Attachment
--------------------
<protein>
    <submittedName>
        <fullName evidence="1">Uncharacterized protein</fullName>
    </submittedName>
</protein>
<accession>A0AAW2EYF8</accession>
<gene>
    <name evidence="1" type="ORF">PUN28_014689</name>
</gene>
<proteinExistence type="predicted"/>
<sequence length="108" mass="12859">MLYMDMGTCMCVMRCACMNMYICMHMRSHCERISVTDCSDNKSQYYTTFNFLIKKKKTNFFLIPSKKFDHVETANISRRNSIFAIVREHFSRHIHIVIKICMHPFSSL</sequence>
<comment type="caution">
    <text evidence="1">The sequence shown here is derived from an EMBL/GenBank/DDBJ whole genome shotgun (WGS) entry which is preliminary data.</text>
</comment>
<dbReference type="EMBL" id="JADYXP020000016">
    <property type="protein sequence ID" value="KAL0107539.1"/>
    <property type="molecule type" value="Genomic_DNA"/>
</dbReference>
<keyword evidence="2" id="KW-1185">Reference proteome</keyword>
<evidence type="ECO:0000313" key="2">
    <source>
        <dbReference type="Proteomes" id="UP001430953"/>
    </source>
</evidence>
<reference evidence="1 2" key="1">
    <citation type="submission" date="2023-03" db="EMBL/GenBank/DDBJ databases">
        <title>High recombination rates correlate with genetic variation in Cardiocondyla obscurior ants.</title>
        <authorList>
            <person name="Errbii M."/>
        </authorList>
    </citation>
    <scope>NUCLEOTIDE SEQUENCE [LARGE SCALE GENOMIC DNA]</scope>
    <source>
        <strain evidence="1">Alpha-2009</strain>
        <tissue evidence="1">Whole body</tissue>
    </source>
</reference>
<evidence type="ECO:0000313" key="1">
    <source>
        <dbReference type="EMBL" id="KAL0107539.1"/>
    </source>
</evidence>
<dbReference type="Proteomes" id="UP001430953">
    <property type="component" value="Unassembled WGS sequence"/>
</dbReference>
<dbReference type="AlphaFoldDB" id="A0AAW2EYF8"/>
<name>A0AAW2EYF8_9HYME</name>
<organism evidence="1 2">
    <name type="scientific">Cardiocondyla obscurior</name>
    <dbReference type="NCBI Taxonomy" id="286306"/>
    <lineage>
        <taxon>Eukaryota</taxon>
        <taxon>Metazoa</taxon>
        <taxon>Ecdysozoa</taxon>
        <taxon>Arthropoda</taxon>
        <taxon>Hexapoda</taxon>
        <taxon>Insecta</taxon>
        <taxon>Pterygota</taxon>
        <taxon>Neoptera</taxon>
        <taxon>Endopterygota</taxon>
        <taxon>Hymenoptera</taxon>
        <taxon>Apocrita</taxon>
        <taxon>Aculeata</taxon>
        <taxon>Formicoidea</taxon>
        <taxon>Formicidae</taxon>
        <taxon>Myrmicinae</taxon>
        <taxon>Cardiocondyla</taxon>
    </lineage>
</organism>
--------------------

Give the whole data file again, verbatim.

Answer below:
<protein>
    <submittedName>
        <fullName evidence="1">Uncharacterized protein</fullName>
    </submittedName>
</protein>
<accession>A0AAW2EYF8</accession>
<gene>
    <name evidence="1" type="ORF">PUN28_014689</name>
</gene>
<proteinExistence type="predicted"/>
<sequence length="108" mass="12859">MLYMDMGTCMCVMRCACMNMYICMHMRSHCERISVTDCSDNKSQYYTTFNFLIKKKKTNFFLIPSKKFDHVETANISRRNSIFAIVREHFSRHIHIVIKICMHPFSSL</sequence>
<comment type="caution">
    <text evidence="1">The sequence shown here is derived from an EMBL/GenBank/DDBJ whole genome shotgun (WGS) entry which is preliminary data.</text>
</comment>
<dbReference type="EMBL" id="JADYXP020000016">
    <property type="protein sequence ID" value="KAL0107539.1"/>
    <property type="molecule type" value="Genomic_DNA"/>
</dbReference>
<keyword evidence="2" id="KW-1185">Reference proteome</keyword>
<evidence type="ECO:0000313" key="2">
    <source>
        <dbReference type="Proteomes" id="UP001430953"/>
    </source>
</evidence>
<reference evidence="1 2" key="1">
    <citation type="submission" date="2023-03" db="EMBL/GenBank/DDBJ databases">
        <title>High recombination rates correlate with genetic variation in Cardiocondyla obscurior ants.</title>
        <authorList>
            <person name="Errbii M."/>
        </authorList>
    </citation>
    <scope>NUCLEOTIDE SEQUENCE [LARGE SCALE GENOMIC DNA]</scope>
    <source>
        <strain evidence="1">Alpha-2009</strain>
        <tissue evidence="1">Whole body</tissue>
    </source>
</reference>
<evidence type="ECO:0000313" key="1">
    <source>
        <dbReference type="EMBL" id="KAL0107539.1"/>
    </source>
</evidence>
<dbReference type="Proteomes" id="UP001430953">
    <property type="component" value="Unassembled WGS sequence"/>
</dbReference>
<dbReference type="AlphaFoldDB" id="A0AAW2EYF8"/>
<name>A0AAW2EYF8_9HYME</name>
<organism evidence="1 2">
    <name type="scientific">Cardiocondyla obscurior</name>
    <dbReference type="NCBI Taxonomy" id="286306"/>
    <lineage>
        <taxon>Eukaryota</taxon>
        <taxon>Metazoa</taxon>
        <taxon>Ecdysozoa</taxon>
        <taxon>Arthropoda</taxon>
        <taxon>Hexapoda</taxon>
        <taxon>Insecta</taxon>
        <taxon>Pterygota</taxon>
        <taxon>Neoptera</taxon>
        <taxon>Endopterygota</taxon>
        <taxon>Hymenoptera</taxon>
        <taxon>Apocrita</taxon>
        <taxon>Aculeata</taxon>
        <taxon>Formicoidea</taxon>
        <taxon>Formicidae</taxon>
        <taxon>Myrmicinae</taxon>
        <taxon>Cardiocondyla</taxon>
    </lineage>
</organism>